Saturday, March 22, 2008

Journal Positives Too

Finally, brothers, whatever is true, whatever is noble, whatever is right, whatever is pure, whatever is lovely, whatever is admirable-if anything is excellent or praiseworthy-think about such things (Philippians 4:8).

Journaling our heartaches is powerful. It opens the door to change and healing. It is like putting germ killing hydrogen peroxide on our invisible wounds.

When you spend time journaling, try recording positive things as well. It is like eating a teaspoon of honey to chase away the taste of medicine.

I'm not advocating white-washing positives where you tell yourself lies. I don't think it leads to real healing to tell yourself that your abuser didn't really hurt you that bad, or that you feel "happy" even when you're really feeling depressed. There are people who think that forcing a positive attitude will make things better. I don't agree with that view. Your insides know the truth no matter what you tell yourself.

What I want to encourage you to do in your journal is to consciously acknowledge true positives. When I left my abusive spouse, I had tons of pain to wade through, which I dug into doing. But I found that it helped to also acknowledge the current blessings in my life. So at the end of each painful journaling session, I added a prayer thanking God for one blessing He had given me that day. At first this was a difficult exercise, but it became easier. And within weeks I was finding multiple things to be thankful for each day. It gave me energy to end on a positive note. It helped me to keep on trudging through the healing and did much to draw me closer to God.

Timothy, a fellow blogger, wrote some comments on journaling that he has given me permission to quote:
"I would suggest that you try journaling. Find a calm and peaceful place at home, at a friend's house or somewhere outdoors or maybe after work where you can be by yourself to simply breathe deeply and take some time to honor who you are in God's creation. Realize that you are important in this world and remember God loves you so very much.

After you have had a few minutes to relax, focus your thinking on hope, optimism for your future, and self confidence as you distance yourself from your abuser. Write cheerfully whatever comes to mind that makes you feel good. It may take a few days of practice before the negative feelings go away, even for just a short time. Try to think about your favorite pet or a best school friend; maybe a mountain meadow or a beautiful Aspen grove in the autumn... it will keep you in touch with your inner most feelings and in touch with the "kindness" of God's love."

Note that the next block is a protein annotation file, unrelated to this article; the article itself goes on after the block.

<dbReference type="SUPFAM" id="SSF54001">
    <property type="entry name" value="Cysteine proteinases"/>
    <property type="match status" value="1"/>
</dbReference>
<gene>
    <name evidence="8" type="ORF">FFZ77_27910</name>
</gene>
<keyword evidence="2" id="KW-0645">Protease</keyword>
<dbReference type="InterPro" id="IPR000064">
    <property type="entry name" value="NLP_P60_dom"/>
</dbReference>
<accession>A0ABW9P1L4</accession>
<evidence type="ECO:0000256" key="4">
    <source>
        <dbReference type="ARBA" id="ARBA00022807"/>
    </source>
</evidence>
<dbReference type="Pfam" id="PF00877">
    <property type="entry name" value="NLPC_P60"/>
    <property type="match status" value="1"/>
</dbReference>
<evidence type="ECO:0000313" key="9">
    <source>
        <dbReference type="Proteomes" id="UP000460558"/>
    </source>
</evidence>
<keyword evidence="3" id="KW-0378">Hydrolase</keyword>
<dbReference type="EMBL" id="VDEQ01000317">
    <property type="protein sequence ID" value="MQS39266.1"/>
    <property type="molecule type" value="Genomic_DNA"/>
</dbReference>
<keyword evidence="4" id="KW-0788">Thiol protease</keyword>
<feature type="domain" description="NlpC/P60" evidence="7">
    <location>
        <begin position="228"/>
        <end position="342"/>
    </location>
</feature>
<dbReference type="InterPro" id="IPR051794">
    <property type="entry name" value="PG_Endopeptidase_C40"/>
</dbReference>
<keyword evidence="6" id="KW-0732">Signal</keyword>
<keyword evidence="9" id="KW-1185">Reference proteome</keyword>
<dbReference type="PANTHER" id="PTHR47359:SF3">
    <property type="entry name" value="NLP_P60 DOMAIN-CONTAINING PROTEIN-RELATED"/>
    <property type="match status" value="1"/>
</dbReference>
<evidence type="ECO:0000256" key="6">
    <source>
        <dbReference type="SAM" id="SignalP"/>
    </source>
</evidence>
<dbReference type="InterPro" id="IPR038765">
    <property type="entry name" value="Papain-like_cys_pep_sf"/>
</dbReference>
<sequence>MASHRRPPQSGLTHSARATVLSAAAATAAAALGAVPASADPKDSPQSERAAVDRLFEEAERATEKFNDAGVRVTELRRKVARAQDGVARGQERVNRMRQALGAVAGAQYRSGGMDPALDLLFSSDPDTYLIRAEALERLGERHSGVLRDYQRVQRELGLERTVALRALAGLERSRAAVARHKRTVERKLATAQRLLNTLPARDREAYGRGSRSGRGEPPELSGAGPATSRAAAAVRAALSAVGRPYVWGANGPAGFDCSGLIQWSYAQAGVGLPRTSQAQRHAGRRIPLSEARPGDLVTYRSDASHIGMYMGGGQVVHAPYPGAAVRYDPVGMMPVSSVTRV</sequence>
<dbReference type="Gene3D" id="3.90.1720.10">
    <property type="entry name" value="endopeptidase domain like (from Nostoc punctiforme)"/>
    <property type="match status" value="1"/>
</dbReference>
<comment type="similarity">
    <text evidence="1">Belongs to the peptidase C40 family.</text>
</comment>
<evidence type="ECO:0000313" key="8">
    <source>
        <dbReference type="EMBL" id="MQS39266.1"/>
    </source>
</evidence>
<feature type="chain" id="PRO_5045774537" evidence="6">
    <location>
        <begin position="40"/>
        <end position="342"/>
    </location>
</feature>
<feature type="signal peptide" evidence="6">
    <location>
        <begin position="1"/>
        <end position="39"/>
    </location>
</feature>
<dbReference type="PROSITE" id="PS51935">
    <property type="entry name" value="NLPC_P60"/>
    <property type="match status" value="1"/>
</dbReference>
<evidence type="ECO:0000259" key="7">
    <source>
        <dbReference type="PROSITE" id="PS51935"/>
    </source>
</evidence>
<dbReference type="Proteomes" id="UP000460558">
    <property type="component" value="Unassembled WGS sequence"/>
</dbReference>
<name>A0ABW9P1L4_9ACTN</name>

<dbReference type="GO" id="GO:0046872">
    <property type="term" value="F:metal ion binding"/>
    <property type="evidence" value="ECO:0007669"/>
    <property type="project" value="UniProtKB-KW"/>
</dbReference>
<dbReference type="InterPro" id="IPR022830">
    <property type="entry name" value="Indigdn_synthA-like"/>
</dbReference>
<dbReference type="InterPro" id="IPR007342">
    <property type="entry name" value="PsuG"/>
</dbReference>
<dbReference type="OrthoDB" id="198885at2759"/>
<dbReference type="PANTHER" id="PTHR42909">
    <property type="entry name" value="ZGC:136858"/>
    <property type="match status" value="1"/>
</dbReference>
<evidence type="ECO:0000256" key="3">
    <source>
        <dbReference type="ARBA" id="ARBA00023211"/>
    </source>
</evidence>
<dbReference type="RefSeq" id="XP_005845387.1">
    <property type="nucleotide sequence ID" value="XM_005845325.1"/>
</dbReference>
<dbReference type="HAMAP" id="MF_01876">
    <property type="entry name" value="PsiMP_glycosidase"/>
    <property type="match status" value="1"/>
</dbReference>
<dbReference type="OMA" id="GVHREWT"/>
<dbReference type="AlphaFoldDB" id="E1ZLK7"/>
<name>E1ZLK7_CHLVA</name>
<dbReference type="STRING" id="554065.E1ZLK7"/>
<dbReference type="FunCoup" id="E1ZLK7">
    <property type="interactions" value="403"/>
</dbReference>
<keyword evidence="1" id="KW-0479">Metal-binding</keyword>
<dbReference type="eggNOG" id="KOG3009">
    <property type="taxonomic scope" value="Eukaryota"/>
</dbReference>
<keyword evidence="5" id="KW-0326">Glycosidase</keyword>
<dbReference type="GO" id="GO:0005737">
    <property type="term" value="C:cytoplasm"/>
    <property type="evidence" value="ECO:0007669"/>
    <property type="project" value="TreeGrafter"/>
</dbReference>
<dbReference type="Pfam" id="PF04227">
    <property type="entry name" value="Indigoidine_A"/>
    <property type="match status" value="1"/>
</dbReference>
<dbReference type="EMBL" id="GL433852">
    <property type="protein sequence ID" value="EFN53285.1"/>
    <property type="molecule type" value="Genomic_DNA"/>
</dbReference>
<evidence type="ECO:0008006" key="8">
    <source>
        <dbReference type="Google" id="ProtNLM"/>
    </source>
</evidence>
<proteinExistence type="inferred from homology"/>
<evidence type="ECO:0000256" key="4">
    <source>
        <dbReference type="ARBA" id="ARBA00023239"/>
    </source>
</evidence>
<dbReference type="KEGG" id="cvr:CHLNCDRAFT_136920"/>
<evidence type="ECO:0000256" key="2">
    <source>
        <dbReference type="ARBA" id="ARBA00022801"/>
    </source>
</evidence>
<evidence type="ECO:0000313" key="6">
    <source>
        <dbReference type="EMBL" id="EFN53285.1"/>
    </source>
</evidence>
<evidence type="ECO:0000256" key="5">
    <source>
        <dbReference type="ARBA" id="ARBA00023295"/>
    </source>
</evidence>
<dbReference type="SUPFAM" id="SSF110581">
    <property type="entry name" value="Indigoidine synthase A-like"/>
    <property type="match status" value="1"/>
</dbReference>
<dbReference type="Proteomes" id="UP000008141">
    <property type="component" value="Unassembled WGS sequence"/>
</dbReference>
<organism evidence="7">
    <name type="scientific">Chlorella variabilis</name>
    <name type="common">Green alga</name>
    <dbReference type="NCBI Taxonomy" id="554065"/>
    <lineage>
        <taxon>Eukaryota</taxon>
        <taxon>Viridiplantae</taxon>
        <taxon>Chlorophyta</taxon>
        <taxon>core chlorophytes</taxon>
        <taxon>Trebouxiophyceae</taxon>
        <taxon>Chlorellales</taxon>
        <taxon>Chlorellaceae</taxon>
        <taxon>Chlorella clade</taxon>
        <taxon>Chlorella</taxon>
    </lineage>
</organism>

Let's get busy journaling the positives as well as doing the hard stuff!

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Recommended Books

  • 10 Lifesaving Principles for Women in Difficult Marriages by Karla Downing
  • A Way of Hope by Leslie J. Barner
  • Angry Men and the Women Who Love Them by Paul Hegstrom
  • Battered But Not Broken by Patricia Riddle Gaddis
  • Boundaries by Dr. Henry Cloud and Dr. John Townsend
  • Bradshaw on the Family by John Bradshaw
  • Caring Enough to Forgive/Not Forgive by David Augsburger
  • Codependent No More by Melody Beattie
  • Healing the Wounded Heart by Dr. Dan B. Allendar
  • Keeping the Faith: Questions and Answers for the Abused Woman by Marie M. Fortune
  • Perfect Daughters by Robert J. Ackerman, Ph.D.
  • Recovery: A Guide for Adult Children of Alcoholics by Herbert L. Gravitz and Julie D. Bowden
  • Safe People by Dr Henry Cloud and Dr. John Townsend
  • Slay Your Own Dragons by Nancy Good
  • The Cinderella Syndrome by Lee Ezell
  • The Dance of Anger by Harriet Goldhor Lerner, Ph.D.
  • The Search for Significance by Robert S. McGee
  • Turning Fear to Hope by Holly Wagner Green
  • When Violence Comes Home: Help for Victims of Spouse Abuse by Tim Jackson and Jeff Olson
  • Why Does He Do That? by Lundy Bancroft